The National AIDS Memorial Grove


The National AIDS Memorial Grove, located in San Francisco's Golden Gate Park, is a dedicated space in the national landscape where millions of Americans touched directly or indirectly by AIDS can gather to heal, hope, and remember. For all the promising prospects on the horizon, AIDS continues to invade our lives, violate our past, and rob us of our comfortable assumptions about the future. The sacred ground of this living memorial honors all who have confronted this tragic pandemic both those who have died and those who have shared their struggle, kept the vigils, and supported each other during the final hours.

The National AIDS Memorial Grove signifies that the global tragedy of AIDS will never be forgotten.

The National AIDS Memorial Grove is a living tribute to all whose lives have been touched by AIDS. Our mission is to provide a healing sanctuary, to increase awareness of this national treasure, and to promote learning and understanding of the human tragedy of the AIDS pandemic.

About the Grove
In late 1988, a small group of San Francisco residents representing a devastated community were looking for a positive way to express their collective grief. They envisioned a serene, natural setting suitable for memorial services or individual mourning and remembrance. From this initial concept, a team of architects, landscapers, designers, and lay people volunteered countless hours to create a living tribute to those lost to the disease.

The Grove and the endowment that helps to ensure its ongoing care and maintenance have been created primarily through private funding. Although the names in the Circle of Friends and other dedications offer personal remembrances, the Grove as a whole honors the memory of all who have shared in the struggle against AIDS.

In 1996, a milestone was reached when Congress and the President of the United States approved the "National AIDS Memorial Grove Act", which officially designates the historic deLaveaga Dell in Golden Gate Park, as the nation's first AIDS memorial. True to its origins, the Grove is a dedicated public landscape where anyone who has been touched by AIDS can find comfort, grieve openly without being stigmatized, and experience feelings of hope that nature can inspire.

Design Competition for National AIDS Memorial
from LandscapeOnLine.com
http://www.landscapeonline.com/research/article/4895

The National AIDS Memorial Grove, located on seven-acres in San Francisco's Golden Gate Park, will likely get a new addition soon. Two hundred architects, designers, artists, landscape architects and students participated in a competition to develop a design that would give visitors to the site a deeper understanding of the 20 million lives lost to AIDS in the past 25 years. Entries came from 21 states and 24 countries. Five finalists were chosen and the winning design will be announced in April. If funding can be acquired, the winning team will then get to see its ideas come to life.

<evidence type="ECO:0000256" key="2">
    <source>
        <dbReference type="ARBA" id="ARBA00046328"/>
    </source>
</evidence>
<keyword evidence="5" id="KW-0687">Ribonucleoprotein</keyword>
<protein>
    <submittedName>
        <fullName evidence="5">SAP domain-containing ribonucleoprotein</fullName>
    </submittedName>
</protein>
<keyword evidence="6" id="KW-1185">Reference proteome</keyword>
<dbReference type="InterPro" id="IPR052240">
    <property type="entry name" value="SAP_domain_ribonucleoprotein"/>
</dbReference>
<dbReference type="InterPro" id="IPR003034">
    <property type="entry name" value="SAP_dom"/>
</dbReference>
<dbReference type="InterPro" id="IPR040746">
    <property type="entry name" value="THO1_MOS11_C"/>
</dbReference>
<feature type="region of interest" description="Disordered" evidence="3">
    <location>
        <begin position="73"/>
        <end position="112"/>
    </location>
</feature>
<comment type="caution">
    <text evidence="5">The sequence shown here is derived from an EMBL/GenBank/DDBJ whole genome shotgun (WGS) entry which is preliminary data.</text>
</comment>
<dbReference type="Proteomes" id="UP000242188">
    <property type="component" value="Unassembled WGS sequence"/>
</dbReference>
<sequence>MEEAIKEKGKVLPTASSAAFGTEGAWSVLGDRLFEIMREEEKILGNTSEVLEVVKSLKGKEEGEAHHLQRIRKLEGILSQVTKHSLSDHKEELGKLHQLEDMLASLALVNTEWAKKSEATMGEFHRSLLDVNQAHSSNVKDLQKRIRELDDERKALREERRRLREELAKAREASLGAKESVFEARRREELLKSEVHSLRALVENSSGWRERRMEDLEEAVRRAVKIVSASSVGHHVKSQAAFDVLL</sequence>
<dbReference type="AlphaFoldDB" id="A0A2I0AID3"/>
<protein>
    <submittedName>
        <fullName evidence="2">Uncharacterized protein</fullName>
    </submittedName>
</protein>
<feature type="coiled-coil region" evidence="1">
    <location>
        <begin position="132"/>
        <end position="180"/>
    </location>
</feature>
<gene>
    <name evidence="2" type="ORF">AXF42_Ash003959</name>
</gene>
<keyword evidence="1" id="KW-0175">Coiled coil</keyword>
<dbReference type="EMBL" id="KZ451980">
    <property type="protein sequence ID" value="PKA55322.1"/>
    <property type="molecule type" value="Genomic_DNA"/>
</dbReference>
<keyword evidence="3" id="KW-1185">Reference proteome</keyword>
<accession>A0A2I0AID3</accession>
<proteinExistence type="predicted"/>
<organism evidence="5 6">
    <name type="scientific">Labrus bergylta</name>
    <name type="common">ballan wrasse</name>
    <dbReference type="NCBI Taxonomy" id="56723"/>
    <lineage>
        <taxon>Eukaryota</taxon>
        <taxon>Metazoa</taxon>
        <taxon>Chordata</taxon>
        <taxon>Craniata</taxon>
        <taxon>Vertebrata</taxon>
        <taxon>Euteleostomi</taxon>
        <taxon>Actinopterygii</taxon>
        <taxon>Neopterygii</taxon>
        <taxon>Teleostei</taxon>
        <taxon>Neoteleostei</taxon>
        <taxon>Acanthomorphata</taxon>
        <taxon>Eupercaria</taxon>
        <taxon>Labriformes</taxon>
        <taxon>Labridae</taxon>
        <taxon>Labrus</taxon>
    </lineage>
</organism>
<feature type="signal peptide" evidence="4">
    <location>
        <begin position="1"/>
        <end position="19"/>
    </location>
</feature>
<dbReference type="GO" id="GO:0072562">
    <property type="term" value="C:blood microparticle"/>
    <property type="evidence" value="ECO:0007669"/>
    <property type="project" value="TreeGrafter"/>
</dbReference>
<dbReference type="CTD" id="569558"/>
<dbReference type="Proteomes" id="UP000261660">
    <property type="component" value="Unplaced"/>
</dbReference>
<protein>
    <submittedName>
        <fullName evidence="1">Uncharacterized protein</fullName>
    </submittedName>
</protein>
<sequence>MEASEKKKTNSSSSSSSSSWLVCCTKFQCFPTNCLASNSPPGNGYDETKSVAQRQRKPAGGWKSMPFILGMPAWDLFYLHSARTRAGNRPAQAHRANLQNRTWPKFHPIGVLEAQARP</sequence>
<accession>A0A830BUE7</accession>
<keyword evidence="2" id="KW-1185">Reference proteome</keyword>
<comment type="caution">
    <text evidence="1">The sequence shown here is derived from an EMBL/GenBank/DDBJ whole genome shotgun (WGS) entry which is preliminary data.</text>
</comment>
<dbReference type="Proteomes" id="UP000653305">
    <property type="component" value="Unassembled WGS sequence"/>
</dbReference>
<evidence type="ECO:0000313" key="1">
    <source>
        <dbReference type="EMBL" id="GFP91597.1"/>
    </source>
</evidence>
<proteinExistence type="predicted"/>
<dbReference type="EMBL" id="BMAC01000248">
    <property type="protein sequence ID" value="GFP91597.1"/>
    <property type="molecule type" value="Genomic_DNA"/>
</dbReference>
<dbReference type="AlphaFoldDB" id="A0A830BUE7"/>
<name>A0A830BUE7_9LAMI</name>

Among the finalists is Melissa Cate Christ, a landscape architect based in Toronto. She proposed building a 20-foot-high pile of small rocks that visitors could take and move to make small memorials throughout the grove. The pile would eventually change and get smaller over the years until eventually, just a ring of stones would remain where the pyramid used to be.

Other finalists' designs include a tangle of red, interconnected tubes, and a swarm of hummingbirds, developed by Raveevarn Cholsombatchi, Jacob Atherton, Michael Eggers and Andrew Shanken, all from the Bay area; a wire-mesh wall that would serve as a framework for mementos, designed by Andrew Thurlow and Maia Small of Rhode Island; a pocket of black fiberglass poles and a sidewalk of charred wood, designed by Janette Kim and Chloe Town of New York; and an installation of 24 polished, stainless steel spheres, each engraved with a number to indicate the lives lost each year to the disease, proposed by Shinya Uehara and Chantelle Brewer of Chicago.

There has been some disagreement over whether the final design should be in keeping with the natural setting of the grove, or be more of a stand-out piece of architecture. Opponents of the latter, including Alice Russell-Shapiro, a landscape architect and founder of the Grove, argue that a grand monument would take away from the dignity and graveness of the site.

The National AIDS Memorial Grove was conceived in 1989 by a small group of San Franciscans who had lost loved ones to AIDS. Development of the Grove began in 1991. People come from all over the country and the world to enjoy the greenery, to hold private services, and to volunteer at monthly workdays. The Grove is governed by a board of directors who have signed a 99-year renewable agreement with the City of San Francisco through the San Francisco Recreation and Park Department to maintain it in perpetuity. The Grove is a project of the Tides Center, a non-profit corporation dedicated to social service and stewardship of the natural environment.

Note: The winner of the design competition will be announced on April 1, 2005